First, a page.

Last time, I kicked off Hunter the Vigil 2E featuring the Slasher Chronicle’s Open Dev by diving into Ashwood Abbey and how this compact might be presented in the 2nd Edition corebook in my post titled Slashers and Ashwood Abbey.
First and foremost, I want to thank everybody for commenting and participating in the discussion to shape Hunter: the Vigil’s future. This has been hugely exciting, and you’ve given me a lot to think about. For this reason, I’m going to hold off making any firm decisions until we get through a few more OpenDev posts about tiered play and the Slasher Chronicle.
A couple of things I wanted to clarify before I get to today’s topic. If you weren’t sure what Hunter: the Vigil 2nd Edition will be, Rich addressed what the word “chronicle” means in this post. This definition, I feel, is important for both fans and any hopeful writers–especially if you haven’t read the other 2nd Edition rulebooks yet.
Second, while I might use terms like “antagonist”, that does not mean I am leaning toward painting a black-and-white picture of any villain or group that opposes hunters–especially if they’re mortal and have a conscious. Typically, I don’t feel black-and-white depictions make for interesting characters, whether they be used by the players or the Storyteller, and this is especially true for Hunter as a whole. While a clear cut villain might serve a great purpose for a one shot or as a red herring, I’m more concerned about long-term play via the possibility of recurring characters and compelling story hooks. In other words, a good villain from my perspective could either be used as a one shot target or as a recurring character, at the Storyteller’s discretion.
Lastly, I wanted to mention that I also appreciate the comments regarding the fact that this is a new edition of Hunter, and that means many of you expect changes. On a meta level, we could go round and round about the value of a new edition, but I’d much rather talk about the game itself. This is partly why I’m getting a jump start on OpenDev by addressing certain topics with you, the fans, before I propose an outline for approval. Regardless, I am aware that I can’t make every fan happy–but I can balance my decisions based on your feedback.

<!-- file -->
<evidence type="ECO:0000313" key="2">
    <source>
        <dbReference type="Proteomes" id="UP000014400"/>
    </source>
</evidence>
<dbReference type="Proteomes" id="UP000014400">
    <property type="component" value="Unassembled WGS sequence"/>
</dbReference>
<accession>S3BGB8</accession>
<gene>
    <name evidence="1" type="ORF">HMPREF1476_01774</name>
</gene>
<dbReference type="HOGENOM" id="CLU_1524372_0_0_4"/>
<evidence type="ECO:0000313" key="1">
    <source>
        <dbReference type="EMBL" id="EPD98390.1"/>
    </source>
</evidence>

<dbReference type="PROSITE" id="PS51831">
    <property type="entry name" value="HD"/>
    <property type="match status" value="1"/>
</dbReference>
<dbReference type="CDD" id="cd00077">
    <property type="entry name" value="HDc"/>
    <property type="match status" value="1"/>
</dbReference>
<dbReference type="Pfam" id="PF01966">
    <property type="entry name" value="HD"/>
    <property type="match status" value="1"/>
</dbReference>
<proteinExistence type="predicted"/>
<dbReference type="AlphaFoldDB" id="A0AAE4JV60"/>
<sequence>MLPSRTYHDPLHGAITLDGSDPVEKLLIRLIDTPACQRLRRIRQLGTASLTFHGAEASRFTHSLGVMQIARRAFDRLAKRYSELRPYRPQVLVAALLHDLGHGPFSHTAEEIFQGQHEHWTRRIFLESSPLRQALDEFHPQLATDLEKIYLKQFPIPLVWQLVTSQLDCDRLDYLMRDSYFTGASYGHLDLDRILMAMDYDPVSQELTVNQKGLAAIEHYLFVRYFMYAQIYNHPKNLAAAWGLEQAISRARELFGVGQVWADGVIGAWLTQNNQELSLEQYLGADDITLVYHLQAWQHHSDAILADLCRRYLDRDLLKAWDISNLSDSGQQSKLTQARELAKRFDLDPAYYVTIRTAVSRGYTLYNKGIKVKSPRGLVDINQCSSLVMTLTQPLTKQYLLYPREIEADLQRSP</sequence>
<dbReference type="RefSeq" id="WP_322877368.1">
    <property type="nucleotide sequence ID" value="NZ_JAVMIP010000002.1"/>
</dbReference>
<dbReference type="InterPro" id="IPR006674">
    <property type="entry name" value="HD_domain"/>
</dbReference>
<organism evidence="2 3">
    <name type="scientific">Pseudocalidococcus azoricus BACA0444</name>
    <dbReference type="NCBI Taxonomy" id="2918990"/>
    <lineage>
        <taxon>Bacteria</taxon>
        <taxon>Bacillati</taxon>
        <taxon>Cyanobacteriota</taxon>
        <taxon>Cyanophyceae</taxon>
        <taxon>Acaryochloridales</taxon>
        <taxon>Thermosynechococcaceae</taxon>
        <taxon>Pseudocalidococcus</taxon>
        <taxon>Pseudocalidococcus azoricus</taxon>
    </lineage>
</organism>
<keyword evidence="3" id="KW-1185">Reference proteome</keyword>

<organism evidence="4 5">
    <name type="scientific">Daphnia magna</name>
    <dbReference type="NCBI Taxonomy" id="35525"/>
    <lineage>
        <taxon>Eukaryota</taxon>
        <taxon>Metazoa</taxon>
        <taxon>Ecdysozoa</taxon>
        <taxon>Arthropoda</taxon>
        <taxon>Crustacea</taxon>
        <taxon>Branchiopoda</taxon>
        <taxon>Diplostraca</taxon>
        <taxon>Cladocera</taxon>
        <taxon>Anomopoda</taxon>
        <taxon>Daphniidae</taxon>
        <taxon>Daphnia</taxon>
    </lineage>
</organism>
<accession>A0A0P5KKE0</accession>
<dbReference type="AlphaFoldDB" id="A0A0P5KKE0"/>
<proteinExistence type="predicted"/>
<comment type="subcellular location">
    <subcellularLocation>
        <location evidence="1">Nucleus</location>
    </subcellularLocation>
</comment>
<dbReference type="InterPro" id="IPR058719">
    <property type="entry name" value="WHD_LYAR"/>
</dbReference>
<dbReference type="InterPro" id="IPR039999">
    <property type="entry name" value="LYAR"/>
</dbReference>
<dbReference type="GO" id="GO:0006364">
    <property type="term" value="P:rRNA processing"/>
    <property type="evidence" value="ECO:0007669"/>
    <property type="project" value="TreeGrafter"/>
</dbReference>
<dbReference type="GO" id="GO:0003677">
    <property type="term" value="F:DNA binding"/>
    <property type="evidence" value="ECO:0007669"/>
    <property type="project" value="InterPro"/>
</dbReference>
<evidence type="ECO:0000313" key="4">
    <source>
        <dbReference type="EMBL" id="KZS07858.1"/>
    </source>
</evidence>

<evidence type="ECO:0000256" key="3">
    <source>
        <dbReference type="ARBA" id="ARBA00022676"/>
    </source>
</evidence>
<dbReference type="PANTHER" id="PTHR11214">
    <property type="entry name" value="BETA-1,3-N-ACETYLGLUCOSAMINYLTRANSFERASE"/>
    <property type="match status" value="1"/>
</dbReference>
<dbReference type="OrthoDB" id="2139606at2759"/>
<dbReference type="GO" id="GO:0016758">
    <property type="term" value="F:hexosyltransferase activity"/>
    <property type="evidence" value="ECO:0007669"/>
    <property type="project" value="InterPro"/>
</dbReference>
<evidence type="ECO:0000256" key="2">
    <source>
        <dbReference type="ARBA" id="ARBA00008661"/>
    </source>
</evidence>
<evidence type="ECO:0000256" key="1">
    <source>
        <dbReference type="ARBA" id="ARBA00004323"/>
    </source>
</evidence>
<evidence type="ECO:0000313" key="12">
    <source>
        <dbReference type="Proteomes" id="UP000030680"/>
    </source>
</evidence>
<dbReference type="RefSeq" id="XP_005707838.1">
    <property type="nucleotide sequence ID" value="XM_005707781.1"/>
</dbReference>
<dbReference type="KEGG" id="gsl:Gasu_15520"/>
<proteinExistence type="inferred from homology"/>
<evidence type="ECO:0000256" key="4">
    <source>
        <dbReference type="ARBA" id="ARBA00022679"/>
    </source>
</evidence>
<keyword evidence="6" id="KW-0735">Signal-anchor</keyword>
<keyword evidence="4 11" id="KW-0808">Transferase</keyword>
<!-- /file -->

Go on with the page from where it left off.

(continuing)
Compacts in 2nd Edition
On to compacts and Tier Two play!
In the Hunter 1E, the six featured compacts and their primary base/origin includes: Ashwood Abbey (Scotland), Long Night (U.S.), Loyalists of Thule (Germany), Network Zero (U.S.), Null Mysteriis (London), The Union (U.S.). There are a few other locations mentioned in the write-ups, such as France for Null Mysteriis and Australia for the Long Night, but my point here is that the corebook’s compacts are primarily split between three US-based groups and three European. (H:tV 1E pp. 102-125) There were also a fair number of compacts introduced in the supplements up to (and including) the new compacts in Mortal Remains and the handful that’ll be featured in Dark Eras. Some of the compacts, such as the werewolf-hunting Les Voyageurs from Dark Eras’ Doubting Souls (1690s), are no longer around while others, like the U.S.-based Utopia Now, are active and have a recent history.
With that background information in mind, I’m concerned about several things with respect to selecting and designing new compacts for this edition. First and foremost, while I do have technical concerns from a design perspective, it’s important to me that the choices for compacts are fun to both write and play. To that end, I’m thinking about aspects like globalization, scalable integrity of members (e.g. the morally grey areas and potential to turn into slashers), playing styles, ensuring you can still play your favorite compact even if it’s not featured, leaving room for expansion in future books, and ensuring most of the compacts make sense if used for the Slasher Chronicle. (Regarding that last point, please note I do want to create one or two slasher-specific compacts for this rulebook for that reason!) My goal is to have eight-to-ten compacts in the core rulebook, with eight being a more realistic number, as well as a few pages devoted to “Other Compacts”.